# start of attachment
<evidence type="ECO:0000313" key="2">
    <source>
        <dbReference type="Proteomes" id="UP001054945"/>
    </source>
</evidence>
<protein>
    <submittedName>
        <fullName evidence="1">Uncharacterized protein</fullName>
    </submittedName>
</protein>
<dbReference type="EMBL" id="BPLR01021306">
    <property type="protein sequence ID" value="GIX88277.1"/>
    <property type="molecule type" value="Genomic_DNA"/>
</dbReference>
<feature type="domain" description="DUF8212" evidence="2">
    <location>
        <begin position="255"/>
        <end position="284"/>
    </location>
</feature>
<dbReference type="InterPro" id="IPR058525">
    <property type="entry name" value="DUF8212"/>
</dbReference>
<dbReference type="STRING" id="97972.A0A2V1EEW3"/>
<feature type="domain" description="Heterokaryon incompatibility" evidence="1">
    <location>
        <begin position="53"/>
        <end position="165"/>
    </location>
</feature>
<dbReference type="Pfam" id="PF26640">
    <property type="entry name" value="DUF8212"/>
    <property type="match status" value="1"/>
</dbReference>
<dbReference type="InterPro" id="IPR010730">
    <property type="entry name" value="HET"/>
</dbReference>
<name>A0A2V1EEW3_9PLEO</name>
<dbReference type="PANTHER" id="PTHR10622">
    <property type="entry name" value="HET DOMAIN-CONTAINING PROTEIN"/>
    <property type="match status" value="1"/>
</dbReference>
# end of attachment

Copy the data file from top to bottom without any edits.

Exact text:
<evidence type="ECO:0000313" key="2">
    <source>
        <dbReference type="Proteomes" id="UP001054945"/>
    </source>
</evidence>
<protein>
    <submittedName>
        <fullName evidence="1">Uncharacterized protein</fullName>
    </submittedName>
</protein>
<dbReference type="EMBL" id="BPLR01021306">
    <property type="protein sequence ID" value="GIX88277.1"/>
    <property type="molecule type" value="Genomic_DNA"/>
</dbReference>
<feature type="domain" description="DUF8212" evidence="2">
    <location>
        <begin position="255"/>
        <end position="284"/>
    </location>
</feature>
<dbReference type="InterPro" id="IPR058525">
    <property type="entry name" value="DUF8212"/>
</dbReference>
<dbReference type="STRING" id="97972.A0A2V1EEW3"/>
<feature type="domain" description="Heterokaryon incompatibility" evidence="1">
    <location>
        <begin position="53"/>
        <end position="165"/>
    </location>
</feature>
<dbReference type="Pfam" id="PF26640">
    <property type="entry name" value="DUF8212"/>
    <property type="match status" value="1"/>
</dbReference>
<dbReference type="InterPro" id="IPR010730">
    <property type="entry name" value="HET"/>
</dbReference>
<name>A0A2V1EEW3_9PLEO</name>
<dbReference type="PANTHER" id="PTHR10622">
    <property type="entry name" value="HET DOMAIN-CONTAINING PROTEIN"/>
    <property type="match status" value="1"/>
</dbReference>